How Infectious Diseases Are Spread
Prevention Of The Spread Of Infectious Diseases
- Nose, mouth, and eye secretions are the most common sources or respiratory infections. These secretions are usually spread by contaminated hands or occasionally by kissing. Toddlers are especially prone to spreading these infections because of their habits of touching or mouthing everything.
- Droplet spread from coughing or sneezing is a less common means of transmission of respiratory infections. -Droplets can travel up to 6 feet.
- Fecal contamination of hands or other objects accounts for the spread of most diarrhea, as well as infectious hepatitis. Unlike urine, which is usually sterile, bowel movements are composed of up to 50% bacteria.
- The discharge from sores such as chickenpox and fever blisters can be contagious. However, most red rashes without discharge are not contagious by skin contact.
- Contaminated utensils such as bottles and dishes can occasionally be a source of respiratory or intestinal infections.
The following preventive actions can help reduce the spread of disease within your household. Encourage Hand Washing
Hand washing helps prevent the spread of gastrointestinal infections more than all other approaches combined. Rinsing your hands vigorously with plain water is probably as effective as using soap and water. Hand washing is most important after using toilet or changing diapers. Choose a day-care center where the staff practices good hand washing after changing diapers. Young children must be supervised in their use of toilets and sinks. Recent studies have found that hand washing is also the mainstay in preventing the spread of respiratory disease. (Wash hands after blowing or touching the nose.) Discourage Habits of Touching the Mouth and Nose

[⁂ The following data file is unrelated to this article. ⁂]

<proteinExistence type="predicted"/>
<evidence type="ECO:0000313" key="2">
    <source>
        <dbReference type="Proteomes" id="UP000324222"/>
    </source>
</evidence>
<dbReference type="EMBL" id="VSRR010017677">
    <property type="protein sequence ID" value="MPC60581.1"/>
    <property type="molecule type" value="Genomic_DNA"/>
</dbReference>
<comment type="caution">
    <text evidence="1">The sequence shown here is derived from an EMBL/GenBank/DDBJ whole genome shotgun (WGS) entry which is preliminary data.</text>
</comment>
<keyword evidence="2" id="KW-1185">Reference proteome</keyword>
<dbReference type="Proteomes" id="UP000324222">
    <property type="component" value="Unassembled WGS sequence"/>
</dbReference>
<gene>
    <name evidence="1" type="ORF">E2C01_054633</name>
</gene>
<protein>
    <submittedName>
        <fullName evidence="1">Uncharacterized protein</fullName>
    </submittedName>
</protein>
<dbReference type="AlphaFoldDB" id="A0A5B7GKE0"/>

Again, this advice is helpful in preventing the spread of respiratory infections to others, also, touching the eyes after touching the nose is a common cause of eye infection. Don't smoke Around Your Children
Passive smoke increases the frequency and severity of colds, coughs, croup, ear infections, and asthma. Discourage your Child From Kissing Pets
Pets (especially puppies) can transmit bloody diarrhea, worms, and other things. Pets are for petting. Choose a Small Day-care Home Over a Day-care Center
Day care provided in private homes has a lower rate of infectious disease. Children who are cared for in their own homes by baby-sitters have the lowest rate of infection. Since colds have more complications during the first year of life, try to arrange for home-based day care if your child is in this age group. Clean Contaminated Areas With Disinfectants
The products kill most bacteria, including Staphylococcus organisms. Disinfecting the diaper changing area, cribs, strollers, play equipment, and food service items limit intestinal diseases at home and in day-care centers. Keep Your Child's Immunizations Up-to-dateDon't attempt to isolate your child.
Isolation is mentioned last because its value within a family unit is questionable. By the time a child shows symptoms, he or she has already shared the germs with the family. Also, isolation at home is impossible to enforce.